Mating

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This article is about sexual reproduction. For the mating of mechanical components, see Engineering fit. For the 1991 American novel, see Mating (novel).
"Mating call" redirects here. For mating calls of mammals, see Sexual selection in mammals § Callings. For the Jazz album by Tadd Dameron and John Coltrane, see Mating Call.
Dragonflies mating

In biology, mating is the pairing of opposite-sex or hermaphroditic organisms, usually for the purposes of sexual reproduction. Some definitions limit the term to pairing between animals,[1] while other definitions extend the term to mating in plants and fungi. Fertilization is the fusion of both sex cell or gamete.[2] Copulation is the union of the sex organs of two sexually reproducing animals for insemination and subsequent internal fertilization. Mating may also lead to external fertilization, as seen in amphibians, fishes and plants. For the majority of species, mating is between two individuals of opposite sexes. However, for some hermaphroditic species, copulation is not required because the parent organism is capable of self-fertilization (autogamy); for example, banana slugs.

For animals, mating strategies include random mating, disassortative mating, assortative mating, or a mating pool. In some birds, it includes behaviors such as nest-building and feeding offspring. The human practice of mating and artificially inseminating domesticated animals is part of animal husbandry.

Animals[edit]

In some terrestrial arthropods, including insects representing basal (primitive) phylogenetic clades, the male deposits spermatozoa on the substrate, sometimes stored within a special structure. Courtship involves inducing the female to take up the sperm package into her genital opening without actual copulation. In groups such as dragonflies and many spiders, males extrude sperm into secondary copulatory structures removed from their genital opening, which are then used to inseminate the female (in dragonflies, it is a set of modified sternites on the second abdominal segment; in spiders, it is the male pedipalps). In advanced groups of insects, the male uses its aedeagus, a structure formed from the terminal segments of the abdomen, to deposit sperm directly (though sometimes in a capsule called a "spermatophore") into the female's reproductive tract.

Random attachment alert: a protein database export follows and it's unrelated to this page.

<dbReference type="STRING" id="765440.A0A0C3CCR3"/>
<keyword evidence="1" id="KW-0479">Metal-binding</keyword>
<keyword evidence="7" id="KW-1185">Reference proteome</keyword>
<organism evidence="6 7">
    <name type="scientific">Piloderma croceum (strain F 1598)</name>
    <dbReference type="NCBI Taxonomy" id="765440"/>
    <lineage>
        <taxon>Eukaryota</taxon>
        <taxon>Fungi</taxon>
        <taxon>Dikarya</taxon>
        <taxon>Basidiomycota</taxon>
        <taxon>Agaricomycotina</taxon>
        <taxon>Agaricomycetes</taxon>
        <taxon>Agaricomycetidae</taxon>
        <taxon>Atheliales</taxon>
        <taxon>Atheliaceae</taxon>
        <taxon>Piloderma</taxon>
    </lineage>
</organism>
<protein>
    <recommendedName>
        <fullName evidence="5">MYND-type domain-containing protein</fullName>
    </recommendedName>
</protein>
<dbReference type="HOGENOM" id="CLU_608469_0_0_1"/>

Other animals reproduce sexually with external fertilization, including many basal vertebrates. Vertebrates (such as reptiles, some fish, and most birds) reproduce with internal fertilization through cloacal copulation (see also hemipenis), while mammals copulate vaginally.

Plants and fungi[edit]

Like in animals, mating in other Eukaryotes, such as plants and fungi, denotes sexual conjugation[clarify]. However, in vascular plants this is mostly achieved without physical contact between mating individuals (see pollination), and in some cases, e.g., in fungi no distinguishable male or female organs exist (see isogamy); however, mating types in some fungal species are somewhat analogous to sexual dimorphism in animals, and determine whether or not two individual isolates can mate. Yeasts are eukaryotic microorganisms classified in the kingdom Fungi, with 1,500 species currently described.[3] In general, under high stress conditions like nutrient starvation, haploid cells will die; under the same conditions, however, diploid cells of Saccharomyces cerevisiae can undergo sporulation, entering sexual reproduction (meiosis) and produce a variety of haploid spores, which can go on to mate (conjugate) and reform the diploid.[4]

See also[edit]

References[edit]

  1. ^ The Free Dictionary. "Mate". Retrieved May 31, 2013. 
  2. ^ The Free Dictionary. "'Fertilization' - definition of". Farlex, Inc. Retrieved 25 January 2014. 
  3. ^ "What are yeasts?". Yeast Virtual Library. 13 September 2009. Retrieved 28 November 2009. 
  4. ^ Neiman, A.M. (2005). "Ascospore formation in the yeast Saccharomyces cerevisiae". Microbiology and Molecular Biology Reviews 69 (4): 565–584. doi:10.1128/MMBR.69.4.565-584.2005. PMC 1306807. PMID 16339736. 

External links[edit]

Media related to Animal sex at Wikimedia Commons